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Interscope Records v. Does (Middle District of Florida)

Topic(s): Internet Free Speech - File-Sharing
Status: closed
Citation: No. 6:04-CV-197-Orl-22DAB
Date Of Involvement: 03/30/2004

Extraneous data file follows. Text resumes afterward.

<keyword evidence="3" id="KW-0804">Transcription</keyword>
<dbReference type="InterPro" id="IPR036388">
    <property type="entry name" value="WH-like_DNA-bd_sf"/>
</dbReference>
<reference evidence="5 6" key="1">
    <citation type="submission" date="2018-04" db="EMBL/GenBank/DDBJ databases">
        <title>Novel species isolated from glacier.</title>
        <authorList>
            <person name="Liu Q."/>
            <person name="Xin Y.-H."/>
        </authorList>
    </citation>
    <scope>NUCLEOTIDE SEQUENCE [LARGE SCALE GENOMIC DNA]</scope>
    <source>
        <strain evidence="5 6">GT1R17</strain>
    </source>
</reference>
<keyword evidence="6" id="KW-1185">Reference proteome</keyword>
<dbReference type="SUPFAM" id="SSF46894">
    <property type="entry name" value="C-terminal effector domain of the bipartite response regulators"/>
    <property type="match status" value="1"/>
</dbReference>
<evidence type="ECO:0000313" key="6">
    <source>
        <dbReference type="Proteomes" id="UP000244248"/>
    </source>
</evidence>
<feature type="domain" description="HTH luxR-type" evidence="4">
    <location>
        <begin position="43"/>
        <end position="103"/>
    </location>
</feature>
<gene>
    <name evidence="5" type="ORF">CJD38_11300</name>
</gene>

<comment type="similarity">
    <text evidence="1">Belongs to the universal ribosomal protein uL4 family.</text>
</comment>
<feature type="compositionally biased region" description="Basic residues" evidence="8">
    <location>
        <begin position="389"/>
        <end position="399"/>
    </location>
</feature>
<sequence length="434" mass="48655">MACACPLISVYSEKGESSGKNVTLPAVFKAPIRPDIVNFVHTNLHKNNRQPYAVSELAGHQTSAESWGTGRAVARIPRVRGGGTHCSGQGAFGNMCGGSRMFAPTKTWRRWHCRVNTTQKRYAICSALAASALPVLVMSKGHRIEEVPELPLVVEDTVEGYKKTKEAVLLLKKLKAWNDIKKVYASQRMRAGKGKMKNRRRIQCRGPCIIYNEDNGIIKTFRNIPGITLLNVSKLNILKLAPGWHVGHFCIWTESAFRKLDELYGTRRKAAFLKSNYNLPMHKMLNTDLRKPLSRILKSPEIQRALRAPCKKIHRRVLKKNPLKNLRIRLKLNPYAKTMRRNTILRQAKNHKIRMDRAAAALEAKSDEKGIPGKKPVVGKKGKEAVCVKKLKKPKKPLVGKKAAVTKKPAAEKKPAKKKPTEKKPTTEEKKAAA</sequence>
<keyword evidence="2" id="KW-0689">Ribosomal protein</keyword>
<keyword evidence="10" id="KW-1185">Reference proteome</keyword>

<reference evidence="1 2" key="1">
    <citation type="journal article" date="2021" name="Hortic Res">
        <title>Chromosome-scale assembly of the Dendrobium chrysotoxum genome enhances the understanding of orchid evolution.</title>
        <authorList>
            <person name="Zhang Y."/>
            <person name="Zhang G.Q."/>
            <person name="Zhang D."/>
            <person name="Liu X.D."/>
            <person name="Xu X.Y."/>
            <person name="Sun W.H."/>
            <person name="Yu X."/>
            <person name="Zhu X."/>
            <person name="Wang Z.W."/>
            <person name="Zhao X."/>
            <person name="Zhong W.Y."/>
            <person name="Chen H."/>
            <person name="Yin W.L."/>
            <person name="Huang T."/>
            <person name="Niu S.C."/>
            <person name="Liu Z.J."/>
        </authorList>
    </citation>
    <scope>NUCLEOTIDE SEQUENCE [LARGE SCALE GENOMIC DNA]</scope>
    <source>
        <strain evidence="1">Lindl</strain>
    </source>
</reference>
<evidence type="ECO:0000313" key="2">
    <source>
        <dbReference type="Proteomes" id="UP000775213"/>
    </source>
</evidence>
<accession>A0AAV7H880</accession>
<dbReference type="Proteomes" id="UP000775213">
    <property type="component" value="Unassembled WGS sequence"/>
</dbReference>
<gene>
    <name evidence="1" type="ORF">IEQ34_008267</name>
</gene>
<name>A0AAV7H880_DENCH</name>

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Following the D.C. Court of Appeals' ruling in RIAA v. Verizon Internet Services, a group of music companies filed a series of lawsuits, each of which accuses between 7 and 300 anonymous defendants of illegal file-sharing. Public Citizen, along with the Electronic Frontier Foundation and the American Civil Liberties Union, sought to force the music companies to give the unnamed defendants the same Due Process and First Amendment rights as any other defendant. Specifically, Public Citizen asked the courts to require proof of copyright violations before ordering each defendant's Internet Service Provider to reveal the defendant's identity, and to force the music companies to file separate lawsuits where each defendant resides. Without reaching the First Amendment issue raised in Public Citizen's amicus brief, the trial court adopted our joinder arguments and held that plaintiffs could not join hundreds of different downloaders in a single lawsuit, and ordered all but the first defendant severed from the case.